• URL: https://twitter.com/compose/tweet?text=%s

From now on you can compose a tweet by simply typing tw This is a tweet in the Chrome Address Bar.

Combine that with CMD+L, just like Šime did, and you can quickly tweet out links:

  1. Visit URL
  2. Hit CMD+L to focus the Address Bar
  3. Hit CMD+← to put the cursor before the URL
  4. Type in tw (with space) and hit enter



Call to developers

I see lots of uses for this. You could create these kind of productivity shortcuts to go quickly to Twitter profile pages, visit NPM packages, auto-archive URLS on The Wayback Machine, etc. (Ab)using CSEs like this once again underlines the importance of bookmarkable URLs and the ability to precompose data along with that.

Do note that many sites (such as the mentioned Twitter, GitHub, NPMJS, etc.) already provide CSEs to actually search them. Same goes for WordPress blogs, such as this one right here: simply enter bram.us searchterm in the Chrome Address Bar and after hitting ENTER it’ll search this blog for the given searchterm.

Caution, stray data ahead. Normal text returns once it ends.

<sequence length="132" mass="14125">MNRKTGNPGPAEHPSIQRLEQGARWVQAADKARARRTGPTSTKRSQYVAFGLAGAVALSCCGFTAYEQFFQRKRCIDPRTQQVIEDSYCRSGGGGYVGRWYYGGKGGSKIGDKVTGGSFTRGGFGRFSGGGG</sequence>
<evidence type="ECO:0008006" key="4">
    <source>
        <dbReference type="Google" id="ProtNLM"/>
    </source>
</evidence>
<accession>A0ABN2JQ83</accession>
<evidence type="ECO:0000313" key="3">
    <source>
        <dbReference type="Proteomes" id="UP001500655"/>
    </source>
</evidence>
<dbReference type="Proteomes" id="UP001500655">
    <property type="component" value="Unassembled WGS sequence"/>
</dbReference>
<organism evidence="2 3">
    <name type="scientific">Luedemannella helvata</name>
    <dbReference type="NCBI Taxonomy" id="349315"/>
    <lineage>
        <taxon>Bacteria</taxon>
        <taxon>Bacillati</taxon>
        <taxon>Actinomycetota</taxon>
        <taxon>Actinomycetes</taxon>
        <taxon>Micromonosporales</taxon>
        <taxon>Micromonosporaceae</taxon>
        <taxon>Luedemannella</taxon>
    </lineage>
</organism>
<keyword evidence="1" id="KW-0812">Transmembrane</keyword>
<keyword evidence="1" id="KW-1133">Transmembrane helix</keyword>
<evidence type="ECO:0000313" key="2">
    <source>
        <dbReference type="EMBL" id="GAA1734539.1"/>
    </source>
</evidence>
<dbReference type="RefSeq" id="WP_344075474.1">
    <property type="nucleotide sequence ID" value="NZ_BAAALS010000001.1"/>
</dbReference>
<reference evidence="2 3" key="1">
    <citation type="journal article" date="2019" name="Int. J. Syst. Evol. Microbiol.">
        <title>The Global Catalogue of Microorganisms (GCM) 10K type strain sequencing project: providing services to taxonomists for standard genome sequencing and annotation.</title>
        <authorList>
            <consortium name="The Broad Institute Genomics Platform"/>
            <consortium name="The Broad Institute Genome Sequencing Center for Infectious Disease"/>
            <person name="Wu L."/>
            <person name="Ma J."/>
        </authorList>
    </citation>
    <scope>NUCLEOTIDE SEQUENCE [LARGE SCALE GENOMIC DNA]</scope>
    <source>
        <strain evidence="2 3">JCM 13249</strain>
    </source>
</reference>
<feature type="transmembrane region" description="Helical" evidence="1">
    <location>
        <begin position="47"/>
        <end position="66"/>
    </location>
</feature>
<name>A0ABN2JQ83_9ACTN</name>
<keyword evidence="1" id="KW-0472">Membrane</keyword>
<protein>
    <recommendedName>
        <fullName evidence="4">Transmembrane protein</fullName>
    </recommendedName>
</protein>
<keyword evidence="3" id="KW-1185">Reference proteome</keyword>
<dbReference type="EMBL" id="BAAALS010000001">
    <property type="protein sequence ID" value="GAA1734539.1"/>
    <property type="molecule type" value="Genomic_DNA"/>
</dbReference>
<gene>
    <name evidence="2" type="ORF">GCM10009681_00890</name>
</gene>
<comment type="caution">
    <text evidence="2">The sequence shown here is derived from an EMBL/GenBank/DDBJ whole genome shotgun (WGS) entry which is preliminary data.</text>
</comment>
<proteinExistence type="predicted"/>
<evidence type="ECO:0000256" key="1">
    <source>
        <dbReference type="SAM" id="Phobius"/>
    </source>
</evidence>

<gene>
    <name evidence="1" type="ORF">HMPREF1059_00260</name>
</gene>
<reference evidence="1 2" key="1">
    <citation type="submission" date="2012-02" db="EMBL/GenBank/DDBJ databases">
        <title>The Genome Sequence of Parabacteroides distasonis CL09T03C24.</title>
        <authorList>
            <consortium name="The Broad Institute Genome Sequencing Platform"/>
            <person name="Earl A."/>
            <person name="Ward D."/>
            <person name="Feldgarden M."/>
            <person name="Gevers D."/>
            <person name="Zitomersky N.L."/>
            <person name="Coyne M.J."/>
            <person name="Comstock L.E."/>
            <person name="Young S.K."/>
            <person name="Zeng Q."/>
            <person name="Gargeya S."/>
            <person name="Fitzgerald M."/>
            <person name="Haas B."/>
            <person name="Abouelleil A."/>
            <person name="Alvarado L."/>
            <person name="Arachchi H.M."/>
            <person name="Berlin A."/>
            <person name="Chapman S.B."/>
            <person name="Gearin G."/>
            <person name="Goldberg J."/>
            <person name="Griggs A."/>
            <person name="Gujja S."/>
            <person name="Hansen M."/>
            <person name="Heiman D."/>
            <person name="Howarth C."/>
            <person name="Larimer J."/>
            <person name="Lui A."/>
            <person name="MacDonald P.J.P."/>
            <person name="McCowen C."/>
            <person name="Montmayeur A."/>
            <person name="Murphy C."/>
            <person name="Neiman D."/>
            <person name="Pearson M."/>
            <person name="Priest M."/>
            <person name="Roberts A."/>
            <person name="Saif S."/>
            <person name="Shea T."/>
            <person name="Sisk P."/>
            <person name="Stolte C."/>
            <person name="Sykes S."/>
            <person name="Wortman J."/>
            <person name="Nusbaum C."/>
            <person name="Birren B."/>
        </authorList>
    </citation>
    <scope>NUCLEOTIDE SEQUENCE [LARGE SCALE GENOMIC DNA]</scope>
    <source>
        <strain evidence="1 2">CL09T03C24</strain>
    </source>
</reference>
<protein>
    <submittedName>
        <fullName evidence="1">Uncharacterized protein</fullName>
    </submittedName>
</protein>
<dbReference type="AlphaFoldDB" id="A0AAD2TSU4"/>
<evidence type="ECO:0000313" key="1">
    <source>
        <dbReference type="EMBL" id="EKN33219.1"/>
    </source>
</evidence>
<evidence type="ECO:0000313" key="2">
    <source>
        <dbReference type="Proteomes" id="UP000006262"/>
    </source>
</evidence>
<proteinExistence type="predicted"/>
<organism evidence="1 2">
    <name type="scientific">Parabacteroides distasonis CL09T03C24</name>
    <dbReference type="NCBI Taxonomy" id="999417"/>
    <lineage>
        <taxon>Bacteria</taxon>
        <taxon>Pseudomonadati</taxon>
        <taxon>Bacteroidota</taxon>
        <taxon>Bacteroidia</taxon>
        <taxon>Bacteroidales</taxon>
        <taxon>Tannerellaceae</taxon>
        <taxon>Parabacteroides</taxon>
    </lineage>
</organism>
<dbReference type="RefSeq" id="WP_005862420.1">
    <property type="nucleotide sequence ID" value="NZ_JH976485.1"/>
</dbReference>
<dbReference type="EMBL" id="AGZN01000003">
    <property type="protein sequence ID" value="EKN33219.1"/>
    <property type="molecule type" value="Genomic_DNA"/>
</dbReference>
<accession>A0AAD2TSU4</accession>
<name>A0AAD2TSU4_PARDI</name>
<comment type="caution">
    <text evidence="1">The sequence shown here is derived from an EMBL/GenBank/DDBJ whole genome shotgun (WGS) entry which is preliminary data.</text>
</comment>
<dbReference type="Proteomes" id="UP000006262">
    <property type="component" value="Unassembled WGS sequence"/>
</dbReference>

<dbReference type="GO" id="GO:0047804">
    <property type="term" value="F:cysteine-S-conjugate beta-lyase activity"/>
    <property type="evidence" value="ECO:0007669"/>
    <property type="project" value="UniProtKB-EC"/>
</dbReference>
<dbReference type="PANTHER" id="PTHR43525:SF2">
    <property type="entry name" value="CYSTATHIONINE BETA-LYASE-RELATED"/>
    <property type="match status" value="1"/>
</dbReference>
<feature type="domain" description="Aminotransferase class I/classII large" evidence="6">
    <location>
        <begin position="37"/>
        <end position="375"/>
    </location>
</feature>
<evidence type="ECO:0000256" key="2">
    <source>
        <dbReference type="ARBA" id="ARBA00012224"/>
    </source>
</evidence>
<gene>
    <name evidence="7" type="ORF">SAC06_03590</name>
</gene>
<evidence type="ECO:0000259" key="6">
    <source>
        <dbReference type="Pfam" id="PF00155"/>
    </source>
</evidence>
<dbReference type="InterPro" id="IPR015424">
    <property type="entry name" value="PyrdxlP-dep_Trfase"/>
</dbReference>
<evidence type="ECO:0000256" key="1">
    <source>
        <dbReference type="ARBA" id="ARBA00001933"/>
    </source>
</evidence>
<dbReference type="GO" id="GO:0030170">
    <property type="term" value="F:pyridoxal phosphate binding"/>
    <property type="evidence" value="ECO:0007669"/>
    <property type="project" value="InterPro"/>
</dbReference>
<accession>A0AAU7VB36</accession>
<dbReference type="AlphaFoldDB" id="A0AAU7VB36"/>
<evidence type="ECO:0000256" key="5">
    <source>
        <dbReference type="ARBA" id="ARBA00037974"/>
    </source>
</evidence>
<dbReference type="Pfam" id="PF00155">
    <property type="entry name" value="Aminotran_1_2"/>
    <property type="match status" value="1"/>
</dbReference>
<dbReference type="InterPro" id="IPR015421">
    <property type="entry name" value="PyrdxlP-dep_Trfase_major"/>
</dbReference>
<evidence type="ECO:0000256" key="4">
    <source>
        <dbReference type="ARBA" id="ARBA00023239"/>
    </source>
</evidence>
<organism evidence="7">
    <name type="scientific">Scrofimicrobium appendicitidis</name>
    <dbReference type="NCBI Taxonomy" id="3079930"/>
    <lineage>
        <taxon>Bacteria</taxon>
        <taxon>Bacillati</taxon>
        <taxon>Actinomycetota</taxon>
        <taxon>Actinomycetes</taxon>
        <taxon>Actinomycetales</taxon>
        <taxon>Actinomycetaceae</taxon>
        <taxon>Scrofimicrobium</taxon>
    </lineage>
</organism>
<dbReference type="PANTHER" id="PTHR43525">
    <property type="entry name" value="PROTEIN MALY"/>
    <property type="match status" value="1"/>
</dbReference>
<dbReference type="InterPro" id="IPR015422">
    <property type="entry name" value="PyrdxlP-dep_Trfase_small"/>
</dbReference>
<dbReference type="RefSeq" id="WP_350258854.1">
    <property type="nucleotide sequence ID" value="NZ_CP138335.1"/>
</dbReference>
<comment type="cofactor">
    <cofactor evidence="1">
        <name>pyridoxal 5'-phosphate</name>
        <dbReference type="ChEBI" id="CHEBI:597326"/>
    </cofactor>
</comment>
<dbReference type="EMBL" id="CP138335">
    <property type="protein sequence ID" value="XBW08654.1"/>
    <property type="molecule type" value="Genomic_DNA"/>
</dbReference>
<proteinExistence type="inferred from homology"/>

Did this help you out? Like what you see?
Thank me with a coffee.

I don't do this for profit but a small one-time donation would surely put a smile on my face. Thanks!

☕️ Buy me a Coffee (€3)

To stay in the loop you can follow @bramus or follow @bramusblog on Twitter.

Extract URLs, usernames, hashtags, etc. from tweets with twitter-text-js

If you ever have to work with Tweets, then twitter-text-js will surely come in handy:

A JavaScript utility that provides text processing routines for Tweets. The library provides autolinking and extraction for URLs, usernames, lists, and hashtags.

The following snippet for example will autolink the hashtag and the mentioned username:

twitter.autoLink(twitter.htmlEscape('#hello < @world >'))

Installation per NPM/Yarn:

npm install twitter-text

twitter-text-js (GitHub) →

Turn a Twitter thread into an ad-free, single page with @threader_app

Now this is darn handy:

The tweet below for example …

… becomes this page:

All media added to tweets are also embedded 🙂

Easily create high resolution Twitter screenshots with “Screenshot a Tweet”

Nice new tool by Cameron Adams (The Man in Blue): just enter the URL of a tweet, et voila: you get a screenshot – without any cruft and in a decent resolution – in return.